by Rebecca Skloot
Narrator: Cassandra Campbell
Length: 12 hrs and 30 mins
Published by Crown Publishing Group
on February 2, 2010
#1 NEW YORK TIMES BESTSELLER
Her name was Henrietta Lacks, but scientists know her as HeLa. She was a poor black tobacco farmer whose cells—taken without her knowledge in 1951—became one of the most important tools in medicine, vital for developing the polio vaccine, cloning, gene mapping, and more. Henrietta's cells have been bought and sold by the billions, yet she remains virtually unknown, and her family can't afford health insurance. This phenomenal New York Times bestseller tells a riveting story of the collision between ethics, race, and medicine; of scientific discovery and faith healing; and of a daughter consumed with questions about the mother she never knew.
This book has been reviewed, a lot, but I had a few things I wanted to say about it. And I figure reviewing it so much later than everyone else will remind those who haven’t read it YET of WHY they need to do so. I love how Candace from Beth Fish Reads uses bullets for some of her reviews, so I’m going to borrow that from her. Hope she doesn’t get me.
- Who is Henrietta Lacks? Henrietta Lacks was a poor black woman from the South, who, at the age of 32 died from cervical cancer. She left behind 5 children, several siblings, and her husband. She died in 1951.
- What is HeLa? HeLa cells are cancer cells that were taken from Henrietta’s cervix without her knowledge of consent. HeLa cells were the first immortal cells, meaning that they thrived in culture, instead of dying like all cells before them. These cells have become one of the most important tools used in medicine and science for the last 30 years. These cells are still alive today, more than 60 years after Henrietta’s death.
- What has HeLa helped with? HeLa has helped cure polio. Helped study cancer and viruses. They went with the testing of the atomic bomb to study what happened to human cells when expose to that level of radiation. They went into space to see how human cells would handle zero gravity. They lead to advances in in vitro fertilization, cloning, mapping of genes, and more. They have been bought by the vial full by the billions. If you weighed all the cells ever produced, it would be in the metric tons. Around 50 metric tons. Despite all these contributions, Henrietta Lacks remains barely a footnote in the history of science.
- What does her family think of this? Once they found out, decades later, they were understandably confused, unhappy, and angry. And scared. Because they found out once researchers became interested in them. Researchers used questionable methods to obtain blood and other information from her family, without adequately informing them of what they were doing. Worst of all, the family never saw a penny of any money generated by Henrietta’s cells.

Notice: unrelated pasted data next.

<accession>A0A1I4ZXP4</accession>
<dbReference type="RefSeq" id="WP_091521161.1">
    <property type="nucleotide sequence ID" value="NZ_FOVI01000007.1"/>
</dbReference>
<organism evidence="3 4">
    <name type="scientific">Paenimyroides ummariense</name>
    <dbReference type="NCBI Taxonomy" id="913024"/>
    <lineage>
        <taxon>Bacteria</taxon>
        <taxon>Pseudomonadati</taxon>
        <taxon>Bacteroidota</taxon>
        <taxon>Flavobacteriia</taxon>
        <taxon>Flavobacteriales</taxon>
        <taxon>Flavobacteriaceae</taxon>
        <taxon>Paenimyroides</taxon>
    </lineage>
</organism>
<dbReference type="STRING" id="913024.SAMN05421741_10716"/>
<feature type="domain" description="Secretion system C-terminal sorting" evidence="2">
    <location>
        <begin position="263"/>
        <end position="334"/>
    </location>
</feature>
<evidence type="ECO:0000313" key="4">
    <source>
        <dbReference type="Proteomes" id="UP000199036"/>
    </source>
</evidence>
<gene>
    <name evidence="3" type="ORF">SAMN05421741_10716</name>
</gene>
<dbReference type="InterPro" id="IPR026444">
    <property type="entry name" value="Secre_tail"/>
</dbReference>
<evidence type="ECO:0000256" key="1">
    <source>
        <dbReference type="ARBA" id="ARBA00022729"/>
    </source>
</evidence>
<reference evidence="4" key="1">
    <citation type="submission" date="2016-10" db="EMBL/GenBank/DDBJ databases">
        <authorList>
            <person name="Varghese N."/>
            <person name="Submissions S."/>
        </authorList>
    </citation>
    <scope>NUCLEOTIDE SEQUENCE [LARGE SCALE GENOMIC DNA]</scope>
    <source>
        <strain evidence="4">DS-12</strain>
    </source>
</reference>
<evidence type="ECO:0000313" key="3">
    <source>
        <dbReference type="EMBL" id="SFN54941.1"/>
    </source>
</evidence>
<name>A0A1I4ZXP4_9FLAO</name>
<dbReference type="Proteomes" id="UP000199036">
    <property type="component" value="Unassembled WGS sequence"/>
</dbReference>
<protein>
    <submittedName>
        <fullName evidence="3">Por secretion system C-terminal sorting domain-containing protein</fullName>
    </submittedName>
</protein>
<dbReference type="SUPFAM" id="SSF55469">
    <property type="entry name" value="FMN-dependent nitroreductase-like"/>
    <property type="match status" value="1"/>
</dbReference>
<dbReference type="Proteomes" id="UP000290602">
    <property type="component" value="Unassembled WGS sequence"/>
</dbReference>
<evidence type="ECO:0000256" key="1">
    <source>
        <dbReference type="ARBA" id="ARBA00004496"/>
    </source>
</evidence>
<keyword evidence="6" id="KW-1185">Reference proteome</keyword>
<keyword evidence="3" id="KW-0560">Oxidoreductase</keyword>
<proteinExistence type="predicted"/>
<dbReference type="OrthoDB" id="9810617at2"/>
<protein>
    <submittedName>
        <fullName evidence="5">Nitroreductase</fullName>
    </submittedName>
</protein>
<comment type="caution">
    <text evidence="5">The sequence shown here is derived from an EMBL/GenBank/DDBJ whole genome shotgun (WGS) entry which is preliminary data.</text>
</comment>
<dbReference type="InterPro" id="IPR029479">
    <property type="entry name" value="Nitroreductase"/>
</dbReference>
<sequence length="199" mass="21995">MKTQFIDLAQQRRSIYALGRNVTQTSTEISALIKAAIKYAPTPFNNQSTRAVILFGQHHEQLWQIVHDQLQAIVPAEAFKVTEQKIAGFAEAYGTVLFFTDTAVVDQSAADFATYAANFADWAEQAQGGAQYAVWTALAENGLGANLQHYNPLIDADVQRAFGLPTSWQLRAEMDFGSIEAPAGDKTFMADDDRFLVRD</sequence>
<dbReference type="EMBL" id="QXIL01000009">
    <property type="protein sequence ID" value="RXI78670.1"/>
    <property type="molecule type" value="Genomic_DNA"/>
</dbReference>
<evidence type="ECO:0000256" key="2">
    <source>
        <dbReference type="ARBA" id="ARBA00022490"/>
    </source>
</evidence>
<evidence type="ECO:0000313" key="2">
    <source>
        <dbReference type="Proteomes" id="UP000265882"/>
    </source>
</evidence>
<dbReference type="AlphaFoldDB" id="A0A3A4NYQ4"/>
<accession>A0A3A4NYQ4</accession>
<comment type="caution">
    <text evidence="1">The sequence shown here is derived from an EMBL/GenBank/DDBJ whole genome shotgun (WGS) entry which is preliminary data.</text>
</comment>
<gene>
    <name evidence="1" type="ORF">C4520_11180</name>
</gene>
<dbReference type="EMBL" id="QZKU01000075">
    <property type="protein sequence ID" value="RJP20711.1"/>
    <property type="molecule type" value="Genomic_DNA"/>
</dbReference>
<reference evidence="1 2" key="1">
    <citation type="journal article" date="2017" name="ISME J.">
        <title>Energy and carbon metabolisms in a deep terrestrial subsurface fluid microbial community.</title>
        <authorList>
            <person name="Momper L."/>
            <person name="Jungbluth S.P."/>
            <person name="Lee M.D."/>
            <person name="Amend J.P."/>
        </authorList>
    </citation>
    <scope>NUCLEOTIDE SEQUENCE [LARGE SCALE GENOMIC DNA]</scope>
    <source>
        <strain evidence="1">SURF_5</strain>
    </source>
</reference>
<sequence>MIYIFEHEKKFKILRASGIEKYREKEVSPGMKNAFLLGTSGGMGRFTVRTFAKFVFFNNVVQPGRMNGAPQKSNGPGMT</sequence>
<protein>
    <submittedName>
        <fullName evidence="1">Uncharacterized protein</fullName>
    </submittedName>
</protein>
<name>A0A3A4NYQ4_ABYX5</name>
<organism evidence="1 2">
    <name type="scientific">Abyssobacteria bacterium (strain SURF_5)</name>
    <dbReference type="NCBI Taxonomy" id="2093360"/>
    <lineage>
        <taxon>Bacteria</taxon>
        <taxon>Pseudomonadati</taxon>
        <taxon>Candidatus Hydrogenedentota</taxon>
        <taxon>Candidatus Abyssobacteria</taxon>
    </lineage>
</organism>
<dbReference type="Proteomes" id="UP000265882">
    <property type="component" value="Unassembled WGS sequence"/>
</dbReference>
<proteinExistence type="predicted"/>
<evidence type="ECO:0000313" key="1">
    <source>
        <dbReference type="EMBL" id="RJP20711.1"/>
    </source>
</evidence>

- What else is covered in the book? The birth of bioethics, experimentation on African Americans, and the aftermath of Henrietta’s life on the family she held so dear. Rebecca Skloot found herself becoming close to the family, youngest child Deborah in particular, who had a hard time coming to terms with what had happened to her mother and her mother’s cells. Ignorance of science and lack of communication from doctors and researchers left Deborah scared for her mother and the sister, Elsie, whom she never knew. And, strongest point for me as a reader in this day and age, how is it that if Henrietta’s cells had generated so much for science, how could her family be left without health insurance?
To wrap up, this book touched me in so many unexpected ways. I expected to enjoy learning something. I expected to learn about HeLa and all the advances made in science thanks to them. I didn’t not expect to find myself in tears by the end, touched beyond all expectation when it was said that one of Henrietta’s grandchildren graduated from college. I didn’t expect to become so angry over the treatment of not only Henrietta herself, but her family in the 60 years after Henrietta’s death. I didn’t expect to find myself heartbroken. And I didn’t expect myself to be so moved. The Immortal Life of Henrietta Lacks is a remarkable book, definitely not to be missed. And the audio edition is absolutely stellar. Cassandra Campbell is one of my very favorite readers and she definitely did not disappoint with this one.